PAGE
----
Pence, a paralegal for 25 years, is experienced in many areas of law including corporate, commercial, civil litigation, asset protection, real estate development, estate planning, probate litigation, elder law, bankruptcy, employment law, personal injury, title opinions and background investigations.

Tuesday, August 21, 2007

Paralegal Is a Hidden Heroine

One of the "Hidden Heroines" to be presented with an award on November 8 at the Fort Wayne Country Club is paralegal Sherry Myers. She has been involved with Girl Scouts as an area director and troop leader and also volunteers with the Women's Bureau's Transitions program. Myers is a paraletal with Benton Pantello Morris James Logan and is also a paralegal studies instructor at Ivy Tech.

Monday, August 20, 2007

Grammar: Common Pitfalls and How to Avoid Them (Part 18 - Run-on, Fused Sentence)

Run-on sentences are sentences that run on forever, they are sentences that ought to have been two or even three sentences but the writer didn't stop to sort them out, leaving the reader feeling exhausted by the sentence's end which is too long in coming. (Like that one!)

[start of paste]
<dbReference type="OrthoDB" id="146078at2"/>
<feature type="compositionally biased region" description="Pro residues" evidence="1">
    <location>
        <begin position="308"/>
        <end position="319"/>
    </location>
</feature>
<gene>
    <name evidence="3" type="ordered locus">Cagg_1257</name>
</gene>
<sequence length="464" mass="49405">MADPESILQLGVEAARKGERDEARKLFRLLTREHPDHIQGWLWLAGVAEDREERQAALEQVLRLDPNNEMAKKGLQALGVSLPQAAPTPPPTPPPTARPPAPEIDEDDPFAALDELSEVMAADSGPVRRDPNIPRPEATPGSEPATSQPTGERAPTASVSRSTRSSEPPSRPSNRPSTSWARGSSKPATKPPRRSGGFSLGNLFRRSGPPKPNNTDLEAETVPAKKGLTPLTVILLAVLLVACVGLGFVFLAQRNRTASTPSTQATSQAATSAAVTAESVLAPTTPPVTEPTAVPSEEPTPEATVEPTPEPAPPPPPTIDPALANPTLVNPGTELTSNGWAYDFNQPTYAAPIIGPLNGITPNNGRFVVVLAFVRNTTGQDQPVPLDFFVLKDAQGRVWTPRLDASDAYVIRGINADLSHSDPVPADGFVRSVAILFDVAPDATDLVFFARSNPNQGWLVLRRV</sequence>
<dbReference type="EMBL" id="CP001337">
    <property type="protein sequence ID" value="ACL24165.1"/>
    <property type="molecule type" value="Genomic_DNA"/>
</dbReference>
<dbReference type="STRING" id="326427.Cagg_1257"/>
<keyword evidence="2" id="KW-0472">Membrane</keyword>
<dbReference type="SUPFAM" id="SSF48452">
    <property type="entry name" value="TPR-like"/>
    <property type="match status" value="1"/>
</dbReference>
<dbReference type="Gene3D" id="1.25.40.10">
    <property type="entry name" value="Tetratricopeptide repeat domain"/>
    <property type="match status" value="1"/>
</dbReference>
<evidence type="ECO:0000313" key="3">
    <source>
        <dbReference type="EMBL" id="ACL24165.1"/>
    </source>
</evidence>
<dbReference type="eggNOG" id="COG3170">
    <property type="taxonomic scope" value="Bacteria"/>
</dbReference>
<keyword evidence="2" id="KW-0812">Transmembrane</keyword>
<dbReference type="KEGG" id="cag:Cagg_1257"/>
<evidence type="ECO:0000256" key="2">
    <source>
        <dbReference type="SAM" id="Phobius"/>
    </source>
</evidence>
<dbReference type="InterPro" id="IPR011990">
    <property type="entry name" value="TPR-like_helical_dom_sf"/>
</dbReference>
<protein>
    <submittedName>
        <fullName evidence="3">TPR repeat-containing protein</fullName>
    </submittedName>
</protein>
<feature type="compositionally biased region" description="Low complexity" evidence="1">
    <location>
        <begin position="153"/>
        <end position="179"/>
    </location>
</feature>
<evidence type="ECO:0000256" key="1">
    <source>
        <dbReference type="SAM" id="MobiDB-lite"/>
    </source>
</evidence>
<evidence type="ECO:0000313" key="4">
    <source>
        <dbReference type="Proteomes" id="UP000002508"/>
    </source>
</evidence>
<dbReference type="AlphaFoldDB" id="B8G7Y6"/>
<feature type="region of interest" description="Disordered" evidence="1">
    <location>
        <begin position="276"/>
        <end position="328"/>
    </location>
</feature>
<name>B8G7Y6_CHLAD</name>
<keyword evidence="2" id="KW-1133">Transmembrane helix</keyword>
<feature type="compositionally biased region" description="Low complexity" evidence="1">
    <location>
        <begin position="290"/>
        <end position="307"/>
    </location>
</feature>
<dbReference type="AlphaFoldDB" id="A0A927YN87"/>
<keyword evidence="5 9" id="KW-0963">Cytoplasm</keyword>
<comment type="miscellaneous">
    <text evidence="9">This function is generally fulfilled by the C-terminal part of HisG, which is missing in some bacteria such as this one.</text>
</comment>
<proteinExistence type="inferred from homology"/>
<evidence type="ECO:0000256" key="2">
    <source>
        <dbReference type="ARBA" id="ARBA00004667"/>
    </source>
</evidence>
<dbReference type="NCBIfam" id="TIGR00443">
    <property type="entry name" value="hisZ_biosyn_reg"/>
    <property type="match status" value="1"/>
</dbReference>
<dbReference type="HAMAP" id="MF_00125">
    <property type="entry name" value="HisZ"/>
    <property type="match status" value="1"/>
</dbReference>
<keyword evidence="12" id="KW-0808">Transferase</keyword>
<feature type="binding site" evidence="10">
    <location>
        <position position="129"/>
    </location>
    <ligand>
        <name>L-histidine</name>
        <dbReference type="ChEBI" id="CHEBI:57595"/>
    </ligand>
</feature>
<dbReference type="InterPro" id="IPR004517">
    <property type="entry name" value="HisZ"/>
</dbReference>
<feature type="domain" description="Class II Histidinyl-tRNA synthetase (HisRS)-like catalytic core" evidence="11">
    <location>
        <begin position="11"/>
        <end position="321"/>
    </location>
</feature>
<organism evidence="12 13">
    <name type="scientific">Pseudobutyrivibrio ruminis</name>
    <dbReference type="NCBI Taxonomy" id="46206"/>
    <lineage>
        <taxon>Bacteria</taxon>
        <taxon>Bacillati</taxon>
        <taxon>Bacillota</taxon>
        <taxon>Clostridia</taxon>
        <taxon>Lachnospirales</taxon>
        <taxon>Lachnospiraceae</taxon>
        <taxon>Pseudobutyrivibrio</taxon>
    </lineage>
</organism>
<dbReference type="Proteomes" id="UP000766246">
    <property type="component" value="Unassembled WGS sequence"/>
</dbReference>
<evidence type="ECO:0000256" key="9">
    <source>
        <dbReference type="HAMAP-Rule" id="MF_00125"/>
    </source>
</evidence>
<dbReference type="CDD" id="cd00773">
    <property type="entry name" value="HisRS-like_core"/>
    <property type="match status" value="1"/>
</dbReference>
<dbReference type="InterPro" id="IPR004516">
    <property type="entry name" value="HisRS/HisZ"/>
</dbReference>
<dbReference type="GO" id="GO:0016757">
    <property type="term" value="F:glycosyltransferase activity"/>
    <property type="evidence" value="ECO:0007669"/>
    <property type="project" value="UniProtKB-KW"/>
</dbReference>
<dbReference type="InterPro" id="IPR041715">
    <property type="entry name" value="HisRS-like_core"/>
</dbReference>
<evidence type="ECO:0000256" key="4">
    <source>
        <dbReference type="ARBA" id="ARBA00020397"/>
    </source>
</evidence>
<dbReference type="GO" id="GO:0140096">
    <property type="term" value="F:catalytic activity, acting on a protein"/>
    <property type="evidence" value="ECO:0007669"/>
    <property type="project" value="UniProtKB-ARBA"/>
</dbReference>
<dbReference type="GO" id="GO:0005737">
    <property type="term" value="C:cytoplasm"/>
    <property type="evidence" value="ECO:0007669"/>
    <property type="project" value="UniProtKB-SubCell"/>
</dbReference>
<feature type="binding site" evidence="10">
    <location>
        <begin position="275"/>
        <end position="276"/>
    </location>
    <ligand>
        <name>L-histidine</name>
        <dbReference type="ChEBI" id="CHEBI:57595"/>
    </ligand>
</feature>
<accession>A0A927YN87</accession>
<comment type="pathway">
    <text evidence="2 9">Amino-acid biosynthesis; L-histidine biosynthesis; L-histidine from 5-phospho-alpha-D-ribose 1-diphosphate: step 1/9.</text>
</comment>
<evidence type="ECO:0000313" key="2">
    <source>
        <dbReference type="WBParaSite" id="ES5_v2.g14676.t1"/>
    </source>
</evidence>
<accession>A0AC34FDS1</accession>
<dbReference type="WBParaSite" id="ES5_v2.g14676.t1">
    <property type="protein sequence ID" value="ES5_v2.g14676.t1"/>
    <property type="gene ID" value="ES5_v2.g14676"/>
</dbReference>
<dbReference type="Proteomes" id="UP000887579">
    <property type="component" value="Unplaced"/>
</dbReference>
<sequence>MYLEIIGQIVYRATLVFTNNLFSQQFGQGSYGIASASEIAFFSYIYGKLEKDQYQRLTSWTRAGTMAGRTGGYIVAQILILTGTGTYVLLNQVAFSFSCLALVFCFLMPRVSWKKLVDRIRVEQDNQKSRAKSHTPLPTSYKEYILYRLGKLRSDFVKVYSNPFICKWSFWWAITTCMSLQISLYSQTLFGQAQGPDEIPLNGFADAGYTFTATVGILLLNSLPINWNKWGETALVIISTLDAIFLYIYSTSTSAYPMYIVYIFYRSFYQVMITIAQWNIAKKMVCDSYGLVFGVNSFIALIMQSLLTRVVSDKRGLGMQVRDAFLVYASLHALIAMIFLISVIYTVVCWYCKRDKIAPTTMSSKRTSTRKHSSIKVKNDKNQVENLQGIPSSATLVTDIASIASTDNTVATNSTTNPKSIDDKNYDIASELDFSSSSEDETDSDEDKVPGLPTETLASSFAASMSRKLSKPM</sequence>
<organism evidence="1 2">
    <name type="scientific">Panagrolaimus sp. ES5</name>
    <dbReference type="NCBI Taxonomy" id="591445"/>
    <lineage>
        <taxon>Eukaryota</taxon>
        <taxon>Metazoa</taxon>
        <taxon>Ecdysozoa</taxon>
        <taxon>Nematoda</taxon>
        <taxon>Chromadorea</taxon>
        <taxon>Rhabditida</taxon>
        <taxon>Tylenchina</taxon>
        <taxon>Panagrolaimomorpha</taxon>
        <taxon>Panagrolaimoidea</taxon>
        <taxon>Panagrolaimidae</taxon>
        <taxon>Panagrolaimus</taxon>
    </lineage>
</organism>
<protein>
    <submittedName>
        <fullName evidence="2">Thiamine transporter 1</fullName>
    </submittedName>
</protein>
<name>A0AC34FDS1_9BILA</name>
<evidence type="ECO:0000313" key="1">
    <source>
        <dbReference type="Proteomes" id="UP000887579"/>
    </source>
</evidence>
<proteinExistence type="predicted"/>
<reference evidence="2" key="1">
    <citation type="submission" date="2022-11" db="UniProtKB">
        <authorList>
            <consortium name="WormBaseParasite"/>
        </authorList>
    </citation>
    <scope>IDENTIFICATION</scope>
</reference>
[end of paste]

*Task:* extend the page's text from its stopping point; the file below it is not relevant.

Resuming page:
Break the sentences up! This would be grammatically fine if we broke this up:
Run-on: I’m going home, I’m done for today, I need a bubble bath.

Right way: I’m going home. I’m done for today, and I need a bubble bath.

Fused sentences occur when two independent clauses are put together without a comma, semi-colon, or conjunction. For example: "The pretrial conference resulted in a settlement but the defendant was unhappy with the terms." This one is easy. Just put a comma between "settlement" and "but":

The pretrial conference resulted in a settlement, but the defendant was unhappy with the terms.

The end result is a happy, relaxed sentence.

Saturday, August 18, 2007

Paralegal Possibly Fired for Political Affiliation

Does a paralegal's political affiliation affect her ability to do her job? Most of us would give a resounding "no" vote, but in Naugatuck, Connecticut, the campaign coordinator for a Democratic candidate for mayor and paralegal for the borough attorney claims she was fired due to her political leanings. Anne Ciacciarella filed a federal lawsuit in U.S. District Court in New Haven on Wednesday claiming that borough attorney Donald Zehnder Jr. fired her from her paralegal job because Mayor Mike Bronko and two state representatives gave Zehnder an ultimatum: he could either fire Ciacciarella or lose his position as town counsel.

Thursday, August 16, 2007

TNCC Adds Paralegal Program

Thomas Nelson Community College in Hampton, Virginia has added an associate's degree program in paralegal studies for the fall semester, which begins Saturday.

For more information, visit TNCC's Web site at

Monday, August 13, 2007

Grammar: Common Pitfalls and How to Avoid Them (Part 17: Sentence Fragment)

All sentences have subjects and predicates. The predicate is the action, and the subject is the item doing the action.